The first difficulty in reviewing this book is that its subjects, Salvador and Gala Dalí, really were quite unappealing people: self-centered to the point of extreme pathology, greedy, and remarkably philistine. Ian Gibson has revealed their repulsive habits and extravagant excesses in submicroscopic detail. Much that we find objectionable about today’s art scenes in New York, London, Paris, and elsewhere had its outstanding original incarnation in Dalí—above all, unrestrained self-advertisement as a substitute for creative application, such as has made Andy Warhol, Julian Schnabel, and Jeff Koons, among many others, infamous.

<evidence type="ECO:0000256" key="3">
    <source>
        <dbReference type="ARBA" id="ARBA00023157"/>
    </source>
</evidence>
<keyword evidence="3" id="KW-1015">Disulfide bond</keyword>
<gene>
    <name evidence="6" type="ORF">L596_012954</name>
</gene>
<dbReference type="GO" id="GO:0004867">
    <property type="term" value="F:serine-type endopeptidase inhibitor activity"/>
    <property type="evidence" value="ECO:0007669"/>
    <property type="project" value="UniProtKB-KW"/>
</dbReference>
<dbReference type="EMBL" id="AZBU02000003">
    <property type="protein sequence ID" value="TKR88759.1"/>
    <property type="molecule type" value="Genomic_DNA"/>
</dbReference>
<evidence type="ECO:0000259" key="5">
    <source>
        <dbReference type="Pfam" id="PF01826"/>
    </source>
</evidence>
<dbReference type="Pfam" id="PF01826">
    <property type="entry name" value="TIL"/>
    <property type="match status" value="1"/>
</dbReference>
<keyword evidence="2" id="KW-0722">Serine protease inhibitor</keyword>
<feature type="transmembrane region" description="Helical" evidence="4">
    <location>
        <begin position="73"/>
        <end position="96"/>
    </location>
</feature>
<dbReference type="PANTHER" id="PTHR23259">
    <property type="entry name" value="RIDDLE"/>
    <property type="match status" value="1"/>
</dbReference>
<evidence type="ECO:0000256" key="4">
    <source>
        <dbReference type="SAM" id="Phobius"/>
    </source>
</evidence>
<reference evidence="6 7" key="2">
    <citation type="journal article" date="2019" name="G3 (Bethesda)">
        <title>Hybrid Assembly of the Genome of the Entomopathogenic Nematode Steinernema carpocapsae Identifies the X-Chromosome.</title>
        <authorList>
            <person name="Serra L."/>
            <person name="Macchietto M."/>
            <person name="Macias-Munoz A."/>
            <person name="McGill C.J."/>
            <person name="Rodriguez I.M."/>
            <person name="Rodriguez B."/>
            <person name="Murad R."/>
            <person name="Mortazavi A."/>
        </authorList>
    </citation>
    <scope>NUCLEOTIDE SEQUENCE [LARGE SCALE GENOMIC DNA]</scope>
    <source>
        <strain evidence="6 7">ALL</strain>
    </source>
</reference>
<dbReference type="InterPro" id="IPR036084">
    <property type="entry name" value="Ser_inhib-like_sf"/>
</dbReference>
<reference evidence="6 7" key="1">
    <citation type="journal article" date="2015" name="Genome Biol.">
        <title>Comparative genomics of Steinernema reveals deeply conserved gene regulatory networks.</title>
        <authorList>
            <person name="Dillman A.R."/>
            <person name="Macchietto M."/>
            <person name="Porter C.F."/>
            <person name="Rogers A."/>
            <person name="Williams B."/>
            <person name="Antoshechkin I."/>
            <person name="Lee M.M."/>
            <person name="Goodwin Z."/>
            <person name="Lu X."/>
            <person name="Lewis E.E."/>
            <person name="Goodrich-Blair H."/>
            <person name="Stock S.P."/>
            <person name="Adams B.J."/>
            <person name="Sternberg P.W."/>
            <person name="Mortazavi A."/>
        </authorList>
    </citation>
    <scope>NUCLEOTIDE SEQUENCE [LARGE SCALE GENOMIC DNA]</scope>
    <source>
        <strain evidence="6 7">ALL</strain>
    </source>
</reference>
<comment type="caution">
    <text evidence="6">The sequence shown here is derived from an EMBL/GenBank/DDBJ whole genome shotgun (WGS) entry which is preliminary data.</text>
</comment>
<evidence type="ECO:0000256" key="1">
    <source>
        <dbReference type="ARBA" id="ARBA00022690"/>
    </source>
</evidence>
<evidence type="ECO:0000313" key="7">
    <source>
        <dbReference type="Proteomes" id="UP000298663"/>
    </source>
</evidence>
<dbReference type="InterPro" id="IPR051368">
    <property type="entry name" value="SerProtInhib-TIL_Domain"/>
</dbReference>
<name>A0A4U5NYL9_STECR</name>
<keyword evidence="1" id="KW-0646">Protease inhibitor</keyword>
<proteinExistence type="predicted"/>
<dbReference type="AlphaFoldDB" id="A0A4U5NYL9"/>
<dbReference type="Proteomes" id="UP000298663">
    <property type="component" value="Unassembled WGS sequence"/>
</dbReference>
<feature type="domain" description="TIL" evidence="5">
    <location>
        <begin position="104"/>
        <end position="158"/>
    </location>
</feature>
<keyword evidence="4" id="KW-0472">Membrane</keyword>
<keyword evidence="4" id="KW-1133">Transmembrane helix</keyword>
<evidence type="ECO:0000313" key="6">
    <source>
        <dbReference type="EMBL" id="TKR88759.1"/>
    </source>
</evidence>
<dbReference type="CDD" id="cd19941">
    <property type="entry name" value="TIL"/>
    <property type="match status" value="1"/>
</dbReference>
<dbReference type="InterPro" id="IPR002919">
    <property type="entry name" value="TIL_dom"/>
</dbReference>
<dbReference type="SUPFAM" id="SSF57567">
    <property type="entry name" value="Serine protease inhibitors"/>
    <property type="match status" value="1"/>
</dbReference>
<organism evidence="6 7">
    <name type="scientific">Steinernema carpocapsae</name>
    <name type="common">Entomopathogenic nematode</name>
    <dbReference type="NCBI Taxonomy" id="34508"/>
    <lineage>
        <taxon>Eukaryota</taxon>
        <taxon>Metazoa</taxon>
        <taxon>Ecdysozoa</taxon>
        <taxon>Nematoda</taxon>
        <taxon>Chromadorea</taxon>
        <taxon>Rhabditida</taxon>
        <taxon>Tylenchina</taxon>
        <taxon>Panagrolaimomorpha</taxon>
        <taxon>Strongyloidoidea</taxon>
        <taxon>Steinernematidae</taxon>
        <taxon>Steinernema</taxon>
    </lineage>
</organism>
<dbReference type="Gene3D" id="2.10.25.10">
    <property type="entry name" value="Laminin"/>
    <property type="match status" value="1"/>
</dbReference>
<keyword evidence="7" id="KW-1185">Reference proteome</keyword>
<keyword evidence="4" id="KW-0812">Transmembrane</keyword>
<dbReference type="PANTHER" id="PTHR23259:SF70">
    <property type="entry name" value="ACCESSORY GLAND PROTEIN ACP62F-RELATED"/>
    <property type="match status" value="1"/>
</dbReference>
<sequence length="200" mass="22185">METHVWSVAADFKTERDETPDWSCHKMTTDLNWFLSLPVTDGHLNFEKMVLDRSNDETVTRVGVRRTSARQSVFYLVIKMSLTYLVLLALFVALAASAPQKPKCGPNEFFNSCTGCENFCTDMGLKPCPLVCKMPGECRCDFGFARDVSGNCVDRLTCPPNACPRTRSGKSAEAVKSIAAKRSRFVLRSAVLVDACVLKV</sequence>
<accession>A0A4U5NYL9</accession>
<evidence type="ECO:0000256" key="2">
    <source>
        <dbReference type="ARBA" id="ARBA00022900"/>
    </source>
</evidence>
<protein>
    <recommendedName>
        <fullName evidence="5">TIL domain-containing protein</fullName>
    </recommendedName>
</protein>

Salvador and Gala Dalí really were quite unappealing people: self-centered to the point of extreme pathology, greedy, and remarkably philistine.

Yet Dalí and the academic Surrealist style he exemplifies remain, for all his many bad...

 
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